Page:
Adaptive Supply Theory

These are just some notes that need editing.

This is an idea that I have been toying with for a while.  Sometimes it feels either flawed or trivial but I still think there might be something to it.  The basic thought is this: efficient markets require supply to adapt to demand.  The basic reason is because demand is either fixed or stubborn and so in order for markets to clear supply must work to meet demand.

This is a crude sketch which doesn’t account for the fact that demand can be manipulated (e.g. through advertisement) or that supply does not always have to work to meet demand (e.g. by luck or monopoly power).  And I think the notion of adaptive supply is only mildly interesting or even trivial in some markets like the market for consumer goods – of course companies have to invent, compete and predict to satisfy consumer demand.  However I think the concept becomes interesting and important when applied to labor markets where it is just as vital, yet less obvious.

First some overview on the idea.  Steve Jobs says:

“One thing I have always found is that you have to start with the customer experience and work backwards to the technology.  You can’t start with the technology and try to figure out where you are going to try to sell it.  And I have made this mistake more than anyone else in this room and I have scar tissue to prove it… And as we have tried to come up with a strategy and a vision for Apple it started with what incredible benefits can we give to the customer, where can we take the customer.  Not starting with let’s sit down with the engineers and figure out what awesome technology we have and then how are we going to market that.”

Jobs describes Apple’s success as hinging on the ability of Apple to predict what experiences will benefit consumers and thus sell products.  I think this might highlight a basic facts about supply and demand:

  • Producers (supply) have to predict and adapt to what consumers want (demand), how much they want, and what they are willing to pay for it.
  • Consumers, by contrast do not, in general, change their preferences to satisfy supply.  (I know this isn’t strictly true).
  • To the extent that producers fail to predict/adapt to demand, the market is inefficient.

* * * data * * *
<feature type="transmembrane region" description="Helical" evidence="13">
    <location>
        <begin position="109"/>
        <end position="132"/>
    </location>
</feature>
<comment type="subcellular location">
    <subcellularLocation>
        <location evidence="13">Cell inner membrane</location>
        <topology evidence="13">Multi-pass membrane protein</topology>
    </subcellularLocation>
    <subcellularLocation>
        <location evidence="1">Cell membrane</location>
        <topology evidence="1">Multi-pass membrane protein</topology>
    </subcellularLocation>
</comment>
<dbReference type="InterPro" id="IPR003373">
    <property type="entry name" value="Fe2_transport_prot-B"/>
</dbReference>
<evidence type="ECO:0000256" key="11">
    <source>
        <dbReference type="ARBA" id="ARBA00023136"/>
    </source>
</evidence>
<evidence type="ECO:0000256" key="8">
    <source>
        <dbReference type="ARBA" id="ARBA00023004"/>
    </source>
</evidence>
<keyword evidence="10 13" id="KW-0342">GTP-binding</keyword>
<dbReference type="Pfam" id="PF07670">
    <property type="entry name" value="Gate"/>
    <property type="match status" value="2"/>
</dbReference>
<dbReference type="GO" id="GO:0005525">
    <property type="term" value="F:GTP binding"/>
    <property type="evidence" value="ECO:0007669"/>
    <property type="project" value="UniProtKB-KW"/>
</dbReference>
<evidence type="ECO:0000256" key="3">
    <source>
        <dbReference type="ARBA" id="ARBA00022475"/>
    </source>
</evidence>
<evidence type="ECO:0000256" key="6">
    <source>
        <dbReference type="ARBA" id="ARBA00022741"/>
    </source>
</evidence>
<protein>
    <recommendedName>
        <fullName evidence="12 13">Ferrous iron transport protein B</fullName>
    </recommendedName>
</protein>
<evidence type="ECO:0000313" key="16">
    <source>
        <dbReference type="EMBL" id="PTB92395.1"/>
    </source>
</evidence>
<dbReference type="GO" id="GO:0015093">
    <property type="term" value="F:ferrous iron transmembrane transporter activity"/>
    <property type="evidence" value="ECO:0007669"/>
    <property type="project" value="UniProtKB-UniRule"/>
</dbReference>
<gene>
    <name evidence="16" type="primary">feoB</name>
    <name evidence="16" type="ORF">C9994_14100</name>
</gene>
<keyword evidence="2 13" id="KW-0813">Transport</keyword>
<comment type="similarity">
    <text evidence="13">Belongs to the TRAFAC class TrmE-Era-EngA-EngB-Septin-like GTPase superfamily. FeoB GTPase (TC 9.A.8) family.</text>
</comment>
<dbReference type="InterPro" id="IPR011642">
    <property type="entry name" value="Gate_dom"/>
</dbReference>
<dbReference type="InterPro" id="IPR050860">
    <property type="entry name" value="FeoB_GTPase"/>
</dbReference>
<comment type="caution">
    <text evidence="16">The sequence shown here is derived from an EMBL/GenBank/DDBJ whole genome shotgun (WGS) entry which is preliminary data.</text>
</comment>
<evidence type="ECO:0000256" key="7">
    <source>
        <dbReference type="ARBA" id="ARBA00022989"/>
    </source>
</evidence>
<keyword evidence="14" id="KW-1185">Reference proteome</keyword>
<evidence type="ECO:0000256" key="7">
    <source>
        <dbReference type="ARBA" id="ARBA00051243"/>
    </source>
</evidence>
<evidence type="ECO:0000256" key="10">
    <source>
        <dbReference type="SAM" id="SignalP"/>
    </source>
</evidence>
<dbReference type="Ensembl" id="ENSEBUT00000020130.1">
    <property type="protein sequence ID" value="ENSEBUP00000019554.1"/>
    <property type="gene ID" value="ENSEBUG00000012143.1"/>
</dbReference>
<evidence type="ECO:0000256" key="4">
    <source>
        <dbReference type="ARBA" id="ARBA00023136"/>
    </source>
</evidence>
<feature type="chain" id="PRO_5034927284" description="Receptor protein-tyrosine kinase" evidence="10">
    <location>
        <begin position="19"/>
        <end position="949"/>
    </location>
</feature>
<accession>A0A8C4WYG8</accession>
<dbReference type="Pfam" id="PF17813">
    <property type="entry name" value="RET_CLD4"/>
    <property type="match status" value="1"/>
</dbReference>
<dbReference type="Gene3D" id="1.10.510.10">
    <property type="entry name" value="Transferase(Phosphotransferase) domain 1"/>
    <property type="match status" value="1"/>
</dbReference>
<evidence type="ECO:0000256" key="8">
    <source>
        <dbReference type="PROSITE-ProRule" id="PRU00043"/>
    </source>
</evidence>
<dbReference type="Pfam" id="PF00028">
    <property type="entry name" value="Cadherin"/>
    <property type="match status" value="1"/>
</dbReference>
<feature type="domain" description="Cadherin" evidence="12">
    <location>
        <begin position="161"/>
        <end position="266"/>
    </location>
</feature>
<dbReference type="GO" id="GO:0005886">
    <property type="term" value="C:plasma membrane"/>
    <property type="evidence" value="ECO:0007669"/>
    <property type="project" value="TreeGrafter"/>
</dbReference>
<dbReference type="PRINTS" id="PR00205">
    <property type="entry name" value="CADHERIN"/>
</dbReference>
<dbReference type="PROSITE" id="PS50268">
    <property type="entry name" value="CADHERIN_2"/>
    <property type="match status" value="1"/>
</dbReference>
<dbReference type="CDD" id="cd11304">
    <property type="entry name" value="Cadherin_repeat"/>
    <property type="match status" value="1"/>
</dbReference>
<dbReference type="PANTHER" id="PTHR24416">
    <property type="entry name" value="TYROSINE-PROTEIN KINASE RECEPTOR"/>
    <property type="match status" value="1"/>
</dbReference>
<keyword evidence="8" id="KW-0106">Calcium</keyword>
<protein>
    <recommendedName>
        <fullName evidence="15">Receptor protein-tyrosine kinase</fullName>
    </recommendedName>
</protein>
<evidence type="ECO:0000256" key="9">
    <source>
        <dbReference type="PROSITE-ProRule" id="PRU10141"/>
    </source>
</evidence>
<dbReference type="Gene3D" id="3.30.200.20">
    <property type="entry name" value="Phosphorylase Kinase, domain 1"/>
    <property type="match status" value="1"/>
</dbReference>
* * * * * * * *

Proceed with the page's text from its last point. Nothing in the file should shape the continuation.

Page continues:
To illustrate why consider an imaginary market for widgets where suppliers produce widgets completely randomly: some widgets are huge, some are tiny, some are shaped like hammers, some like discs, and most are completely useless.  Accordingly, there is little overlap between what producers supply and consumers demand, leading to a huge surplus.  This market is deeply inefficient (a perfectly inefficient market would have no overlap between supply and demand and wouldn’t be much of a market at all).  What can be done to reduce the surplus?

From the demand side of things we can assume that consumer preferences are largely immutable.  They may be subject to some influences (e.g. advertising), but if they do change they change gradually.  In this case, let’s stipulate that they are static – the consumers will not be convinced to buy junk.

Instead it is the producers in these markets need to wise up and reduce their surplus by producing things that consumers demand and, importantly, things that consumers will demand.  Doing so requires predicting what kind and how many widgets consumers will buy.  If consumer demand is constant then the amount of surplus – and efficiency of the market – is determined by the supply’s ability to predict and adapt to demand.

Initial Impressions of Implications for Goods & Labor

I venture to say this quality of supply predicting demand is a prominent feature in most efficient markets for goods and services.  In the case of Apple this ability to predict may have stemmed from the oracle Jobs and his circle of technology wizards.  Facebook and Google have had different strategies releasing half-formed services/changes and quickly adjusting to user feedback.  When companies do not predict and adapt at pace with their competitors they fade away.

In labor markets adaptive supply is another story: adaptation takes much longer and demand is much harder to predict.  To begin with people do not (always) have and raise children so that their children will meet what the parents anticipate the labor demand will be 16 – 30 years later.  It’s probably safe (if not, hopeful) to say that many children are conceived under some sort of vague plan for their wellbeing but that the details of the plan will be filled in as time passes.  Even though this is vagueness is preferable to having the child’s life/profession meticulously planned from an early age it is not exactly in line with the prediction and adaptation necessary for a labor market with minimal surplus.

Perhaps more importantly many people are not primarily driven by their predictions of the demand for labor.  Many students will study what interests them instead of what they perceive will be the most valuable skills to future employers.  Again, there are many good reasons for pursuing one’s interests over the acquisition of perceived valuable skill, but doing so creates a lag between the demand for labor and the supply’s ability to adapt.

Finally, few people can reliably forecast the future demand for labor, especially at a time where the demand changes rapidly.  During the housing boom few people knew how much of a bubble there was in the demand for construction labor.  Construction workers could not have been expected to foresee the housing crash and to start retraining themselves for new work.

The upshot/hypothesis: The ability of supply to predict demand largely determines the surplus in that market.  Since labor lags in its ability to predict demand there will be larger surpluses in labor markets than there are for goods and services.

 

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